How Much And How Often Should You Water Your Lawn?
All too often people water their lawns more than they require. This results in all sorts of diseases, insects, and thatch in the lawn and other situations that can readily be avoided. If you have a lawn, you’ll want to learn how to properly water your lawn and focus on keeping it healthy so that you can have a nice-looking yard. These tips should help you to keep it nicely watered.
Choose The Right Type Of Grass For Your Region
Different types of grass have different watering requirements. You’ll want to select a grass that is well adapted to the region in which you live. If you’re in a region that gets a lot of heat and hot sun you’ll want something that is drought-tolerant and won’t require excessive watering to maintain its look.
If you choose the wrong type of grass you risk having a brown yard, diseases, thatch and a swarm of insects that are going to be feeding off of the decaying materials off of your grass. There are typically several different types of grass that work well for each region. Ask your garden specialist if you have any questions.
Keep It Manageable
Don’t plant large areas of grass if you’re not going to be able to maintain it. Keep it small enough that you can maintain it and let the rest of your yard host plants that are native to the region and will fill in. Large areas require more watering time, more water, and more maintenance. It can be a lot of work to keep up with a large yard.
You’ll save a lot of water and your yard will look lovely framed by native plants to the area. You’ll be able to keep it watered to the right degree and your friends and neighbors are going to be envious of your lovely, lush yard. If it’s too much to do in one mowing, you likely need to cut back on the yard area and fill it in with other plants.
Know When To Water
Don’t water in the middle of the day when the sun is at its peak. Choose the proper watering time for your area. Typically, early in the morning before the heat of the day is the ideal time to water. This allows you to give your yard plenty of water and then for the yard to dry out and is the best solutions for dying grass.
Avoid watering at night when the temperatures will drop, and the water won’t evaporate as quickly. This can cause areas to begin to rot and you’ll lose your precious green yard.
Measure Your Water
Use a rain gauge to measure how much water you’re using. As soon as the water begins to run off it’s time to shut the water off. If this is fifteen minutes after you turned on the water, then turn the water off at 13 or 14 minutes.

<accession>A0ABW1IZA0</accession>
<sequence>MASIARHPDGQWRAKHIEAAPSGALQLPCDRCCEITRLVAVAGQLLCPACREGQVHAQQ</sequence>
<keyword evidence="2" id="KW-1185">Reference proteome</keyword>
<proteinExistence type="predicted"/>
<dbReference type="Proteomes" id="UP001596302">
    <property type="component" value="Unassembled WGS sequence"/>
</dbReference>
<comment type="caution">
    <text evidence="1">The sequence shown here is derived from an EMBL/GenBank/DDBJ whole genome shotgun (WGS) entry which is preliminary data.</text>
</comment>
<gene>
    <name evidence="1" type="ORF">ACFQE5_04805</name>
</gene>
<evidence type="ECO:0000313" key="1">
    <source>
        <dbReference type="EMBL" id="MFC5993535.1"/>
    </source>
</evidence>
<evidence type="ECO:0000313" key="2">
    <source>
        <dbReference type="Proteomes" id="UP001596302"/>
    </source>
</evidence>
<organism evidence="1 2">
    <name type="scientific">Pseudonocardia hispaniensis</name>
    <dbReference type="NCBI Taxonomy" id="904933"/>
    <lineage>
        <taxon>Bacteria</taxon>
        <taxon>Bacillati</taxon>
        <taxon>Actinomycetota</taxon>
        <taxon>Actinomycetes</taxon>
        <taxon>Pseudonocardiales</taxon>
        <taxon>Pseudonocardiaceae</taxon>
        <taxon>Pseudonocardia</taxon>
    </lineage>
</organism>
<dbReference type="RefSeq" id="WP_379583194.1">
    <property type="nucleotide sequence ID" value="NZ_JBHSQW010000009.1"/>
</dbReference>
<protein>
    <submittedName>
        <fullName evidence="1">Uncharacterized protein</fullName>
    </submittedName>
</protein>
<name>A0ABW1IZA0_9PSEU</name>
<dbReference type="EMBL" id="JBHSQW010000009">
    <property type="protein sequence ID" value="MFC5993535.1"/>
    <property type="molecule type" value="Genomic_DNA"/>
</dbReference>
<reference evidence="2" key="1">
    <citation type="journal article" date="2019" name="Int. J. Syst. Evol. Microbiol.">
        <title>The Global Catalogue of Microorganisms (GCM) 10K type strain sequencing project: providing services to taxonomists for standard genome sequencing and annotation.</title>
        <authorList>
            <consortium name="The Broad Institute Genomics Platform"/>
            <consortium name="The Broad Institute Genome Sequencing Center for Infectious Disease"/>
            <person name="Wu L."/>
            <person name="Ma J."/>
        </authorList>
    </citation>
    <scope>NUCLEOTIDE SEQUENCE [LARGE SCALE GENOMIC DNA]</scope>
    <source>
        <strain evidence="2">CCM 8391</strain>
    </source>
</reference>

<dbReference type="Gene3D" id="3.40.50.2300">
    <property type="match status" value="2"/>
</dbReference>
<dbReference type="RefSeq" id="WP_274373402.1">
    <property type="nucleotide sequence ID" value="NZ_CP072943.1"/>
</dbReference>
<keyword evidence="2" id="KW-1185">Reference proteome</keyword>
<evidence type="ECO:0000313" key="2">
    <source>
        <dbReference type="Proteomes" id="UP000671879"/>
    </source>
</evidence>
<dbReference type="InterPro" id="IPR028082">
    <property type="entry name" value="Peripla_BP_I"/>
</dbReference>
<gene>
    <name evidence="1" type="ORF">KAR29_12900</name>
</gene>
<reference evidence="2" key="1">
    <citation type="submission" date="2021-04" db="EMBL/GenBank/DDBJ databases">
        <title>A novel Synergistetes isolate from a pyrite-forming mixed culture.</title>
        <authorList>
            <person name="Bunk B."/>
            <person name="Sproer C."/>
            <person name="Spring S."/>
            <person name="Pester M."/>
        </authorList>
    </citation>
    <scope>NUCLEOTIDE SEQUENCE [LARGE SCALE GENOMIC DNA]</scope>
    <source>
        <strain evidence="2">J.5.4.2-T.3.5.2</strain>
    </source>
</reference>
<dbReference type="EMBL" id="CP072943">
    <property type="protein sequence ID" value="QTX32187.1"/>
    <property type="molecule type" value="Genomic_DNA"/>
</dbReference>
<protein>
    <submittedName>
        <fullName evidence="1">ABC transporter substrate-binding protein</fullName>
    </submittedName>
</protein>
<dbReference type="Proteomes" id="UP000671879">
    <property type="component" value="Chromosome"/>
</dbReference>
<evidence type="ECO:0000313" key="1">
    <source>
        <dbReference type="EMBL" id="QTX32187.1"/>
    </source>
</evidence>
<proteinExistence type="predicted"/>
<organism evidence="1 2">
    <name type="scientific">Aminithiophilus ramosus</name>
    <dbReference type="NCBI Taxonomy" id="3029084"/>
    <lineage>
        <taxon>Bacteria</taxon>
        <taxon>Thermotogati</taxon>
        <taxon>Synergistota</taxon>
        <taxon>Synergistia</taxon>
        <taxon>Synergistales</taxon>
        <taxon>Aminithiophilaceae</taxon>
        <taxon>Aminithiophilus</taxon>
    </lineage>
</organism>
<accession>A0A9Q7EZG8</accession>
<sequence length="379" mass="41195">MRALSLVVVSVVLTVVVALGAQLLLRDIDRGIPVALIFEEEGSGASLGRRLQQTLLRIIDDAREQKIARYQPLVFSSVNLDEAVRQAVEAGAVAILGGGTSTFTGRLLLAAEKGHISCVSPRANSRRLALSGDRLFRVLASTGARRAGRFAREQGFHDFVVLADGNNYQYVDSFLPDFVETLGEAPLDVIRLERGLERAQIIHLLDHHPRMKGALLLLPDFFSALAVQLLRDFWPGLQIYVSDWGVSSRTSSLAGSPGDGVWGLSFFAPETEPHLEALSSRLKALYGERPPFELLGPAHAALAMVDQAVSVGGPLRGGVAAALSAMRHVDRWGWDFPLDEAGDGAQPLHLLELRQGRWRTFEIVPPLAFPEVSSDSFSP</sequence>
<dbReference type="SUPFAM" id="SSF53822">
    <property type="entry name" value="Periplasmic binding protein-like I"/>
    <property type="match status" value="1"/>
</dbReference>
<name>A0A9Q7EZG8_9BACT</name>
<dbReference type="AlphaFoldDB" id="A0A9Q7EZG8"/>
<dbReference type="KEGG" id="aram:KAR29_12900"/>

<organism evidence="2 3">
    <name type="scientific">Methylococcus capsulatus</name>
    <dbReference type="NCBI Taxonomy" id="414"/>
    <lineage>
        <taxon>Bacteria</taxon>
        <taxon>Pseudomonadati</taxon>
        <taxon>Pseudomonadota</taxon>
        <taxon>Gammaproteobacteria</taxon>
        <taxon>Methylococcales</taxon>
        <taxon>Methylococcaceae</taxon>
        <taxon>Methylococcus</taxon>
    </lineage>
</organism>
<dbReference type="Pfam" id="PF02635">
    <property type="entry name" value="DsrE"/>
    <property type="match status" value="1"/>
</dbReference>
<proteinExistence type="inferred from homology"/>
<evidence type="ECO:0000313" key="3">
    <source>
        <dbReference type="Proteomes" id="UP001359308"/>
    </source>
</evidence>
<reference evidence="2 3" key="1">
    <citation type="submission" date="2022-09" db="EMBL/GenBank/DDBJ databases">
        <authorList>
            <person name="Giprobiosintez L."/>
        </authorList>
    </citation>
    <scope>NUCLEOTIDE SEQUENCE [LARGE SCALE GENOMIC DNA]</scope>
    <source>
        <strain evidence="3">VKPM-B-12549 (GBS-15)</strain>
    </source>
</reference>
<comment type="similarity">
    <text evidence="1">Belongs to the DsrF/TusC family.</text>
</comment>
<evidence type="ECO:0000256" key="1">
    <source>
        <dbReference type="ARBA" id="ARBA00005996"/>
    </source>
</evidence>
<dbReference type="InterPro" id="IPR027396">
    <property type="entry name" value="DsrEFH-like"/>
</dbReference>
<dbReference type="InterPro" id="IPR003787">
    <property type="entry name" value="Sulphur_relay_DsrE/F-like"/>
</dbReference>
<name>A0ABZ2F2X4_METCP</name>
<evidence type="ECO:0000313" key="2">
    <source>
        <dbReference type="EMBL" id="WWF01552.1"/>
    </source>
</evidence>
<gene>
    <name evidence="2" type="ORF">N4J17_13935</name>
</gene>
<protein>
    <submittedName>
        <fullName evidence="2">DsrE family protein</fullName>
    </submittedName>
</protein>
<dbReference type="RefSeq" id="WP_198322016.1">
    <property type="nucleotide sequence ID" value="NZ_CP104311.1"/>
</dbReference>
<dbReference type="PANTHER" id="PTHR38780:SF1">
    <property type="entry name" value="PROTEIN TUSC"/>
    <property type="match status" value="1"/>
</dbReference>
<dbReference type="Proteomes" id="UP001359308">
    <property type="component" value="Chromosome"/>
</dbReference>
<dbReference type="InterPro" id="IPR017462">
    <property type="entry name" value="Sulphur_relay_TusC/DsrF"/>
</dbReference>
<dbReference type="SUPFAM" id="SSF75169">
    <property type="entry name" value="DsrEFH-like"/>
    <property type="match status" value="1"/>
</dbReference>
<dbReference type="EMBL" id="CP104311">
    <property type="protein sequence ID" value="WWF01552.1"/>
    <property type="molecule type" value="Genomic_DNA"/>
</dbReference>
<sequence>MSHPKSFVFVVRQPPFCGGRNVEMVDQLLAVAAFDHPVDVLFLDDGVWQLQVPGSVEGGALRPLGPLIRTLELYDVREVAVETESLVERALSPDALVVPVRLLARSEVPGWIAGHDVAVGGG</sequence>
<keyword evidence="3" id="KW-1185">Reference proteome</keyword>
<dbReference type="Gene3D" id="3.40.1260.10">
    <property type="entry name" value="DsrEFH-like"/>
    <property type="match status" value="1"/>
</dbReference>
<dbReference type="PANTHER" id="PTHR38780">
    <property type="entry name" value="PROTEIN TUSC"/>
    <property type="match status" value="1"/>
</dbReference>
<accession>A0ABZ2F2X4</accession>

Learn to read the rain gauge and only allow your yard to be watered when it truly needs it. For most yards, this will be every other day or every third day. Some days you may need to water longer than others to achieve the optimal amount of water for your yard.
While it doesn’t seem like mowing has anything to do with watering, it really does. The length of your grass can determine how fast your grass is going to lose moisture. Don’t cut the grass if it’s too hot.
You’ll also want to make sure that you cut your grass at only the recommended height for your specific type of grass. Taller grass will cool and shade the ground which reduces the moisture loss if there is a drought. It will stay greener if it’s taller so avoid cutting it too short. Each type of grass has a different level or height that is best suited for its own specific needs.
Most people turn them on and forget them. They mistakenly allow them to run for longer periods of time than they should. If you do have them, set them for early in the morning, make sure that they’re all aimed at the yard and not out into the street. Set them on a timer to keep them under 15 minutes.
If you don’t have them, consider just using your hose and setting a sprinkler out that you move every fifteen minutes or so. It will give you a bit of exercise and keep your yard looking nicer.
Consider only watering when your yard is dry. Some seasons this may only be once a week and other seasons it may be every other day. Check the soil and only water when you need to.
Only water areas that are dry and areas that don’t need more water can be left unwatered until they require water. If the grass is looking gray or brown, it’s likely time to water.
Many people don’t have time to water in the morning before work. If you’re one of these, consider watering between 4:00 pm and 6:00 pm so that your lawn has plenty of time to dry out before nightfall.
Set a timer or make sure that you’re keeping an eye on the yard to ensure that you’re not overwatering it and that it isn’t flooding. Using the right type of grass for the right regions will go far in helping you to have a lovely lawn at all times.
Your yard is resilient if you mess up and over water or underwater, chances are that you can turn it around quickly. Grass will often turn brown and go dormant in an effort to save itself. With a good rain, it will turn back around and quickly green up.
Focus on timing, measuring the water levels and choosing the right type of grass for your region and you’ll have a nice green lawn. Allow other plants to fill in around the yard and it will give it a more natural appearance and you’ll save a lot of money on your water bill.